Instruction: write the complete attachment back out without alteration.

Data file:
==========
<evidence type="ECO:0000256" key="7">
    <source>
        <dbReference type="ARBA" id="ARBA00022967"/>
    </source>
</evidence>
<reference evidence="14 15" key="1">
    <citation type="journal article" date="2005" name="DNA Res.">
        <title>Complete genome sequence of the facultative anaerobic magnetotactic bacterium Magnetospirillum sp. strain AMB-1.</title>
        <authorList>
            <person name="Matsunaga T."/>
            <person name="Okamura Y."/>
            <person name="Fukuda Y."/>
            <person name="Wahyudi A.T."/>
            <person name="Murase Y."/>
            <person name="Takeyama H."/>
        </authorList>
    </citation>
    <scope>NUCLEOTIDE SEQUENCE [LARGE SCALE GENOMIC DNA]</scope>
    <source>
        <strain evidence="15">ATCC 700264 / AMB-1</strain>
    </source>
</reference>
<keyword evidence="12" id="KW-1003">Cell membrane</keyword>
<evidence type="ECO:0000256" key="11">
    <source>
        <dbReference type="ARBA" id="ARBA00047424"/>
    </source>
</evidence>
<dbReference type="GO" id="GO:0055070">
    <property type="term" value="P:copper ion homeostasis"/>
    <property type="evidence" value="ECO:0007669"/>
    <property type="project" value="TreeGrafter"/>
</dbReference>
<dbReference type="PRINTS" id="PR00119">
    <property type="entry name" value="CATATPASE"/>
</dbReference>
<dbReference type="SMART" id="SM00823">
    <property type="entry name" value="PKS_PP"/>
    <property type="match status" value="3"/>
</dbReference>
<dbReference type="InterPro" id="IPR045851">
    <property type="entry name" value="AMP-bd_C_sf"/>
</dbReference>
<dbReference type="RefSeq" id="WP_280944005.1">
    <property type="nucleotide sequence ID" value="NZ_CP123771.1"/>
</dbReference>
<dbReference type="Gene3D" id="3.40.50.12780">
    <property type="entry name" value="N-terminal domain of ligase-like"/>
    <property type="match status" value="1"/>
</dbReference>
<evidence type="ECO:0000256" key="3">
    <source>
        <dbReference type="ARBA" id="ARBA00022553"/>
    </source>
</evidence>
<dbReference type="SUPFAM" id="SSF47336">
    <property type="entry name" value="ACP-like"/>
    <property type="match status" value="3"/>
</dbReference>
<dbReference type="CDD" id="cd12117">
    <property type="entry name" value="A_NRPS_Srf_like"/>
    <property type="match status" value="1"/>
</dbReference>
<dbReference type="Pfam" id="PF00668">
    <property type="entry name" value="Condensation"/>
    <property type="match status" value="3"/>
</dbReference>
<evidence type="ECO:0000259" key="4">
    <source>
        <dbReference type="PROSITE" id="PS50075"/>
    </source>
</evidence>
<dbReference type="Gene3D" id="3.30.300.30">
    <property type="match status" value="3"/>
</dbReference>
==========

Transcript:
<evidence type="ECO:0000256" key="7">
    <source>
        <dbReference type="ARBA" id="ARBA00022967"/>
    </source>
</evidence>
<reference evidence="14 15" key="1">
    <citation type="journal article" date="2005" name="DNA Res.">
        <title>Complete genome sequence of the facultative anaerobic magnetotactic bacterium Magnetospirillum sp. strain AMB-1.</title>
        <authorList>
            <person name="Matsunaga T."/>
            <person name="Okamura Y."/>
            <person name="Fukuda Y."/>
            <person name="Wahyudi A.T."/>
            <person name="Murase Y."/>
            <person name="Takeyama H."/>
        </authorList>
    </citation>
    <scope>NUCLEOTIDE SEQUENCE [LARGE SCALE GENOMIC DNA]</scope>
    <source>
        <strain evidence="15">ATCC 700264 / AMB-1</strain>
    </source>
</reference>
<keyword evidence="12" id="KW-1003">Cell membrane</keyword>
<evidence type="ECO:0000256" key="11">
    <source>
        <dbReference type="ARBA" id="ARBA00047424"/>
    </source>
</evidence>
<dbReference type="GO" id="GO:0055070">
    <property type="term" value="P:copper ion homeostasis"/>
    <property type="evidence" value="ECO:0007669"/>
    <property type="project" value="TreeGrafter"/>
</dbReference>
<dbReference type="PRINTS" id="PR00119">
    <property type="entry name" value="CATATPASE"/>
</dbReference>
<dbReference type="SMART" id="SM00823">
    <property type="entry name" value="PKS_PP"/>
    <property type="match status" value="3"/>
</dbReference>
<dbReference type="InterPro" id="IPR045851">
    <property type="entry name" value="AMP-bd_C_sf"/>
</dbReference>
<dbReference type="RefSeq" id="WP_280944005.1">
    <property type="nucleotide sequence ID" value="NZ_CP123771.1"/>
</dbReference>
<dbReference type="Gene3D" id="3.40.50.12780">
    <property type="entry name" value="N-terminal domain of ligase-like"/>
    <property type="match status" value="1"/>
</dbReference>
<evidence type="ECO:0000256" key="3">
    <source>
        <dbReference type="ARBA" id="ARBA00022553"/>
    </source>
</evidence>
<dbReference type="SUPFAM" id="SSF47336">
    <property type="entry name" value="ACP-like"/>
    <property type="match status" value="3"/>
</dbReference>
<dbReference type="CDD" id="cd12117">
    <property type="entry name" value="A_NRPS_Srf_like"/>
    <property type="match status" value="1"/>
</dbReference>
<dbReference type="Pfam" id="PF00668">
    <property type="entry name" value="Condensation"/>
    <property type="match status" value="3"/>
</dbReference>
<evidence type="ECO:0000259" key="4">
    <source>
        <dbReference type="PROSITE" id="PS50075"/>
    </source>
</evidence>
<dbReference type="Gene3D" id="3.30.300.30">
    <property type="match status" value="3"/>
</dbReference>